The Security Management Process standard in the Security Rule requires Covered Entities to “[i]mplement policies and procedures to prevent, detect, contain, and correct security violations.” (45 C.F.R. § 164.308(a)(1).)
If your facility is in attempting to achieve and collect the “meaningful use” incentive payouts, then Demonstrating Meaningful Use of an Electronic Health Record (EHR) requirement mandates that organizations must, “implement systems to protect the privacy and security of patient data.” Organizations seeking to demonstrate HITECH Meaningful Use must meet the requirements of Core Measure #14: “conduct or review a security risk analysis and implement security updates as necessary, and correct identified security deficiencies.” The Centers for Medicare & Medicare Services (CMS) introduced rules to implement provisions of ARRA to provide incentive payments for the meaningful use of certified Electronic Health Record (EHR) technology. Further, meaningful use has an impact on HIPAA and HITECH mandates. The HCR Risk Assessment will meet the requirement that reflects CMS’s strong mandates for privacy and security compliance which must be addressed.
HIPAA Privacy Rule and Security Rule Manual (with up to date forms to comply with 2013 Omnibus Rule)
Background: After April 14, 2003, HIPAA’s Privacy Rule has been the law. Joining in on April 20, 2005 was HIPAA’s Security Rule dealing primarily with electronic health information. These provisions have been the framework for the federal government supervision of the privacy and security of so-called protected health information (“PHI”). On February 17, 2009, with the enactment of the Health Information Technology for Economic and Clinical Health Act of 2009 (“HITECH”), the rules of the game substantially changed. Then on January 25, 2013, the Federal Register published the final omnibus rules written by the U.S. Department of Health and Human Services (HHS) to modify the HIPAA Privacy, Security, Breach Notification and Enforcement Rules. The modifications implement most of the privacy and security provisions of the HITECH Act and relevant provisions of the Genetic Information Nondiscrimination Act. The compliance deadline for virtually every provision of these rules was September 23, 2013.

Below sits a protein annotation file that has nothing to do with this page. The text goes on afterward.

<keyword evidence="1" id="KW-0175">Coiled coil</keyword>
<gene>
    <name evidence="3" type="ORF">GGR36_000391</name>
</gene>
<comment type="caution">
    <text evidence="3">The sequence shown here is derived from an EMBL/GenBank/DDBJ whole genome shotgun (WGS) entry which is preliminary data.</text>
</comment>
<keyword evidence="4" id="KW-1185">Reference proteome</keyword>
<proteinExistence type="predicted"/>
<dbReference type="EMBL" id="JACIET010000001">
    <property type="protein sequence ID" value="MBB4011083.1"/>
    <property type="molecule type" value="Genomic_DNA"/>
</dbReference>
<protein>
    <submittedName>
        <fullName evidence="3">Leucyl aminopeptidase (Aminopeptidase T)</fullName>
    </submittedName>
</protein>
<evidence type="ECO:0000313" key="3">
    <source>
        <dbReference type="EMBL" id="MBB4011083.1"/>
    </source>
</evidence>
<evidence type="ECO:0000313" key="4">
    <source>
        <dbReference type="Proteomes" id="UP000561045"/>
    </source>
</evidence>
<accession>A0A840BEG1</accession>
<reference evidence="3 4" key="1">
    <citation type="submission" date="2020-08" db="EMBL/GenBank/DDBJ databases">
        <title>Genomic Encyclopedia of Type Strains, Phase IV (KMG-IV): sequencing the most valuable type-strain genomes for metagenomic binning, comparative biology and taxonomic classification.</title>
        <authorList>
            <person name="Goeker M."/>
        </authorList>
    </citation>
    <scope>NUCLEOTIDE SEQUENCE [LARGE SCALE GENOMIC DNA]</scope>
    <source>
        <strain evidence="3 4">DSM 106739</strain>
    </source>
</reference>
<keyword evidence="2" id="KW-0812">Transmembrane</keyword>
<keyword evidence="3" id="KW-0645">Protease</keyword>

While the framework of the Health Insurance Portability and Accountability Act (HIPAA) has been retained, there is broader coverage and increased burdens. The Act adds privacy and security provisions and a penalty to business associates in the same manner such sections apply to a covered entity. Civil and criminal penalties shall apply to business associates in the same manner as covered entities. The Omnibus Rule also imposes a heightened notification requirement in the event of a breach.